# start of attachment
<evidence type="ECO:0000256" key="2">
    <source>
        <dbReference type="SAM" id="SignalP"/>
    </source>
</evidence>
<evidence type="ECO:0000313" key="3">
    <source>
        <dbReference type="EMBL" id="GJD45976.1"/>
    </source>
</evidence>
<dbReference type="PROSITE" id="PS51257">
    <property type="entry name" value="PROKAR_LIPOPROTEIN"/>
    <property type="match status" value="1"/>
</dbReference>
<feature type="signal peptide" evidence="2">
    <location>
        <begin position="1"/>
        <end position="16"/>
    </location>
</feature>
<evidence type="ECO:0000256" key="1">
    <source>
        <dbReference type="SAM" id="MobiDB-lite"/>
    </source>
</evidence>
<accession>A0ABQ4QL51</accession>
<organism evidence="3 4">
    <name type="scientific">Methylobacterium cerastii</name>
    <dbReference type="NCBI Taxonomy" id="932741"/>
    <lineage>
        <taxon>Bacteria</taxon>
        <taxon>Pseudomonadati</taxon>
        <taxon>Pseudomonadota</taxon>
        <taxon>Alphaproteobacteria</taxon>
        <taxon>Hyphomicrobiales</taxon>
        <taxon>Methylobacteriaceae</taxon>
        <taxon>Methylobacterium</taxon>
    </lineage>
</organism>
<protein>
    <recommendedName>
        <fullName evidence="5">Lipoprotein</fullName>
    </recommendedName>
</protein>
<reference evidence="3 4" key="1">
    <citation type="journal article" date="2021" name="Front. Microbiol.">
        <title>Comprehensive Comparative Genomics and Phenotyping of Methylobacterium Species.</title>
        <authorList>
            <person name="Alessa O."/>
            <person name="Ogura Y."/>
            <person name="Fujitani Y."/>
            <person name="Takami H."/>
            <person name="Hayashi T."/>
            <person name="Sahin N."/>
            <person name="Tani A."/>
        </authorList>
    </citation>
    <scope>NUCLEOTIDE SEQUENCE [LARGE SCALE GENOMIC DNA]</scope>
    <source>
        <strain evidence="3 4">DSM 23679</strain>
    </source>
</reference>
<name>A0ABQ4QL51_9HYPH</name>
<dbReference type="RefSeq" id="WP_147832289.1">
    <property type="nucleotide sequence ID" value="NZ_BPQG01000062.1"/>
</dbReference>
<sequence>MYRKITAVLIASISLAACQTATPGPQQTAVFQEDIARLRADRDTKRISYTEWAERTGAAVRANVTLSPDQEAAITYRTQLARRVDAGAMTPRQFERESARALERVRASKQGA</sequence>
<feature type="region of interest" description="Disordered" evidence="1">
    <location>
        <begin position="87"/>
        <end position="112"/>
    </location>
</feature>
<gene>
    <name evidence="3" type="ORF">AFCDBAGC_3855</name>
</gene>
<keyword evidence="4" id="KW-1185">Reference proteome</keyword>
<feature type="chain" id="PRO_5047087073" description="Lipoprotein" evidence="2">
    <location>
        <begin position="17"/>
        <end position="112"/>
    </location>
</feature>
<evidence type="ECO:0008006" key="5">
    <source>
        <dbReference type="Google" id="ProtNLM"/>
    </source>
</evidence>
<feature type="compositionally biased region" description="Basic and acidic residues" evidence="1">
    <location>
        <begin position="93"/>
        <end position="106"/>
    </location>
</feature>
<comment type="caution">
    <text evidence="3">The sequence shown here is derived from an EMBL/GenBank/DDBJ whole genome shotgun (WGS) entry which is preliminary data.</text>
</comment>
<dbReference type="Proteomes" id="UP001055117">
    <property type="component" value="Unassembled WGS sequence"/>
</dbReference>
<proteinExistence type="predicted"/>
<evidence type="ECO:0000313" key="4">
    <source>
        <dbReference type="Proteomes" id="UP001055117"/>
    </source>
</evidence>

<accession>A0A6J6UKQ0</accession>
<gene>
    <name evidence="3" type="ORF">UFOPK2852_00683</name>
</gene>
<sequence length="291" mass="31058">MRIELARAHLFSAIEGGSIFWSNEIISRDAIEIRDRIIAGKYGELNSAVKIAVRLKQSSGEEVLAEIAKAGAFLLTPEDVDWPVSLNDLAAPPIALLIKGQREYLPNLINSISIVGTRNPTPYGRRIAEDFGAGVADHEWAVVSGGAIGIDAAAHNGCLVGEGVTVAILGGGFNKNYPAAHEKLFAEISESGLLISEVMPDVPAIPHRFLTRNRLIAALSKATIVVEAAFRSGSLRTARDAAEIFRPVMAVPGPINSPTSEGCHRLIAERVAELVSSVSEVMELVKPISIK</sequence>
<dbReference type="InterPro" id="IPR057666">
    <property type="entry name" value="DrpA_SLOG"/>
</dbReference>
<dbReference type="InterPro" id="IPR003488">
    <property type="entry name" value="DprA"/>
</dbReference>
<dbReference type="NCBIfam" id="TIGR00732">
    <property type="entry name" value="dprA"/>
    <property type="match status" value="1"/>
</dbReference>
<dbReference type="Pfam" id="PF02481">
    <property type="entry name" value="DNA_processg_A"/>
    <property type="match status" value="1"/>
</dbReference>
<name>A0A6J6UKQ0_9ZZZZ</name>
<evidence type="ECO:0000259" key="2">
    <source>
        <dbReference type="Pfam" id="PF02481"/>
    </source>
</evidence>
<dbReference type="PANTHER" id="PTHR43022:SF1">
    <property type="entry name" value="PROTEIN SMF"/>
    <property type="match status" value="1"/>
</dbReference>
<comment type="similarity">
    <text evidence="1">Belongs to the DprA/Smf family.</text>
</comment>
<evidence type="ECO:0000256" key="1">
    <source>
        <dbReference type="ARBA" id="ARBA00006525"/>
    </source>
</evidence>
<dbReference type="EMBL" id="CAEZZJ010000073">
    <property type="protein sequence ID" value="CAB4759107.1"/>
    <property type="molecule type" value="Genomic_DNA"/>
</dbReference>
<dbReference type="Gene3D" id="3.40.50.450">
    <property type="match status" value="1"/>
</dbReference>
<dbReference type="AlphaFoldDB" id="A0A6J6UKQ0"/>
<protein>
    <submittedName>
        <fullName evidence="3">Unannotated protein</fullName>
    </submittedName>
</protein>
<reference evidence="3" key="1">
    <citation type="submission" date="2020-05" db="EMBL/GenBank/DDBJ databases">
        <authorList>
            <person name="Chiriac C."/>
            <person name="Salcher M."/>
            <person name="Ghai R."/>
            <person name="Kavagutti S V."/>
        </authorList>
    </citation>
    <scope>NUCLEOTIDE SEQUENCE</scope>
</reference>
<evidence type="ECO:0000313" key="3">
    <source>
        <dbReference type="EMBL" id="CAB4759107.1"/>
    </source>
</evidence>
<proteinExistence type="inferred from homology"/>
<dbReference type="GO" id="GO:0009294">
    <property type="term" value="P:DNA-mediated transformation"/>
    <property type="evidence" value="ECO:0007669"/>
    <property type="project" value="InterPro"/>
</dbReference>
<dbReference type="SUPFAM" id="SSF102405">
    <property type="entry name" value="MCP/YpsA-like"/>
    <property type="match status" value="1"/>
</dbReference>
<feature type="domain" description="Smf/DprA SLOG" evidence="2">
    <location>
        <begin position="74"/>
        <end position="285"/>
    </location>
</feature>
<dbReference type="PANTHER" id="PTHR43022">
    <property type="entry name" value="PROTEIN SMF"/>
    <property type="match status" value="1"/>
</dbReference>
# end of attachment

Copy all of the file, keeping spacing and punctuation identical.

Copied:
<evidence type="ECO:0000256" key="2">
    <source>
        <dbReference type="SAM" id="SignalP"/>
    </source>
</evidence>
<evidence type="ECO:0000313" key="3">
    <source>
        <dbReference type="EMBL" id="GJD45976.1"/>
    </source>
</evidence>
<dbReference type="PROSITE" id="PS51257">
    <property type="entry name" value="PROKAR_LIPOPROTEIN"/>
    <property type="match status" value="1"/>
</dbReference>
<feature type="signal peptide" evidence="2">
    <location>
        <begin position="1"/>
        <end position="16"/>
    </location>
</feature>
<evidence type="ECO:0000256" key="1">
    <source>
        <dbReference type="SAM" id="MobiDB-lite"/>
    </source>
</evidence>
<accession>A0ABQ4QL51</accession>
<organism evidence="3 4">
    <name type="scientific">Methylobacterium cerastii</name>
    <dbReference type="NCBI Taxonomy" id="932741"/>
    <lineage>
        <taxon>Bacteria</taxon>
        <taxon>Pseudomonadati</taxon>
        <taxon>Pseudomonadota</taxon>
        <taxon>Alphaproteobacteria</taxon>
        <taxon>Hyphomicrobiales</taxon>
        <taxon>Methylobacteriaceae</taxon>
        <taxon>Methylobacterium</taxon>
    </lineage>
</organism>
<protein>
    <recommendedName>
        <fullName evidence="5">Lipoprotein</fullName>
    </recommendedName>
</protein>
<reference evidence="3 4" key="1">
    <citation type="journal article" date="2021" name="Front. Microbiol.">
        <title>Comprehensive Comparative Genomics and Phenotyping of Methylobacterium Species.</title>
        <authorList>
            <person name="Alessa O."/>
            <person name="Ogura Y."/>
            <person name="Fujitani Y."/>
            <person name="Takami H."/>
            <person name="Hayashi T."/>
            <person name="Sahin N."/>
            <person name="Tani A."/>
        </authorList>
    </citation>
    <scope>NUCLEOTIDE SEQUENCE [LARGE SCALE GENOMIC DNA]</scope>
    <source>
        <strain evidence="3 4">DSM 23679</strain>
    </source>
</reference>
<name>A0ABQ4QL51_9HYPH</name>
<dbReference type="RefSeq" id="WP_147832289.1">
    <property type="nucleotide sequence ID" value="NZ_BPQG01000062.1"/>
</dbReference>
<sequence>MYRKITAVLIASISLAACQTATPGPQQTAVFQEDIARLRADRDTKRISYTEWAERTGAAVRANVTLSPDQEAAITYRTQLARRVDAGAMTPRQFERESARALERVRASKQGA</sequence>
<feature type="region of interest" description="Disordered" evidence="1">
    <location>
        <begin position="87"/>
        <end position="112"/>
    </location>
</feature>
<gene>
    <name evidence="3" type="ORF">AFCDBAGC_3855</name>
</gene>
<keyword evidence="4" id="KW-1185">Reference proteome</keyword>
<feature type="chain" id="PRO_5047087073" description="Lipoprotein" evidence="2">
    <location>
        <begin position="17"/>
        <end position="112"/>
    </location>
</feature>
<evidence type="ECO:0008006" key="5">
    <source>
        <dbReference type="Google" id="ProtNLM"/>
    </source>
</evidence>
<feature type="compositionally biased region" description="Basic and acidic residues" evidence="1">
    <location>
        <begin position="93"/>
        <end position="106"/>
    </location>
</feature>
<comment type="caution">
    <text evidence="3">The sequence shown here is derived from an EMBL/GenBank/DDBJ whole genome shotgun (WGS) entry which is preliminary data.</text>
</comment>
<dbReference type="Proteomes" id="UP001055117">
    <property type="component" value="Unassembled WGS sequence"/>
</dbReference>
<proteinExistence type="predicted"/>
<evidence type="ECO:0000313" key="4">
    <source>
        <dbReference type="Proteomes" id="UP001055117"/>
    </source>
</evidence>

<accession>A0A6J6UKQ0</accession>
<gene>
    <name evidence="3" type="ORF">UFOPK2852_00683</name>
</gene>
<sequence length="291" mass="31058">MRIELARAHLFSAIEGGSIFWSNEIISRDAIEIRDRIIAGKYGELNSAVKIAVRLKQSSGEEVLAEIAKAGAFLLTPEDVDWPVSLNDLAAPPIALLIKGQREYLPNLINSISIVGTRNPTPYGRRIAEDFGAGVADHEWAVVSGGAIGIDAAAHNGCLVGEGVTVAILGGGFNKNYPAAHEKLFAEISESGLLISEVMPDVPAIPHRFLTRNRLIAALSKATIVVEAAFRSGSLRTARDAAEIFRPVMAVPGPINSPTSEGCHRLIAERVAELVSSVSEVMELVKPISIK</sequence>
<dbReference type="InterPro" id="IPR057666">
    <property type="entry name" value="DrpA_SLOG"/>
</dbReference>
<dbReference type="InterPro" id="IPR003488">
    <property type="entry name" value="DprA"/>
</dbReference>
<dbReference type="NCBIfam" id="TIGR00732">
    <property type="entry name" value="dprA"/>
    <property type="match status" value="1"/>
</dbReference>
<dbReference type="Pfam" id="PF02481">
    <property type="entry name" value="DNA_processg_A"/>
    <property type="match status" value="1"/>
</dbReference>
<name>A0A6J6UKQ0_9ZZZZ</name>
<evidence type="ECO:0000259" key="2">
    <source>
        <dbReference type="Pfam" id="PF02481"/>
    </source>
</evidence>
<dbReference type="PANTHER" id="PTHR43022:SF1">
    <property type="entry name" value="PROTEIN SMF"/>
    <property type="match status" value="1"/>
</dbReference>
<comment type="similarity">
    <text evidence="1">Belongs to the DprA/Smf family.</text>
</comment>
<evidence type="ECO:0000256" key="1">
    <source>
        <dbReference type="ARBA" id="ARBA00006525"/>
    </source>
</evidence>
<dbReference type="EMBL" id="CAEZZJ010000073">
    <property type="protein sequence ID" value="CAB4759107.1"/>
    <property type="molecule type" value="Genomic_DNA"/>
</dbReference>
<dbReference type="Gene3D" id="3.40.50.450">
    <property type="match status" value="1"/>
</dbReference>
<dbReference type="AlphaFoldDB" id="A0A6J6UKQ0"/>
<protein>
    <submittedName>
        <fullName evidence="3">Unannotated protein</fullName>
    </submittedName>
</protein>
<reference evidence="3" key="1">
    <citation type="submission" date="2020-05" db="EMBL/GenBank/DDBJ databases">
        <authorList>
            <person name="Chiriac C."/>
            <person name="Salcher M."/>
            <person name="Ghai R."/>
            <person name="Kavagutti S V."/>
        </authorList>
    </citation>
    <scope>NUCLEOTIDE SEQUENCE</scope>
</reference>
<evidence type="ECO:0000313" key="3">
    <source>
        <dbReference type="EMBL" id="CAB4759107.1"/>
    </source>
</evidence>
<proteinExistence type="inferred from homology"/>
<dbReference type="GO" id="GO:0009294">
    <property type="term" value="P:DNA-mediated transformation"/>
    <property type="evidence" value="ECO:0007669"/>
    <property type="project" value="InterPro"/>
</dbReference>
<dbReference type="SUPFAM" id="SSF102405">
    <property type="entry name" value="MCP/YpsA-like"/>
    <property type="match status" value="1"/>
</dbReference>
<feature type="domain" description="Smf/DprA SLOG" evidence="2">
    <location>
        <begin position="74"/>
        <end position="285"/>
    </location>
</feature>
<dbReference type="PANTHER" id="PTHR43022">
    <property type="entry name" value="PROTEIN SMF"/>
    <property type="match status" value="1"/>
</dbReference>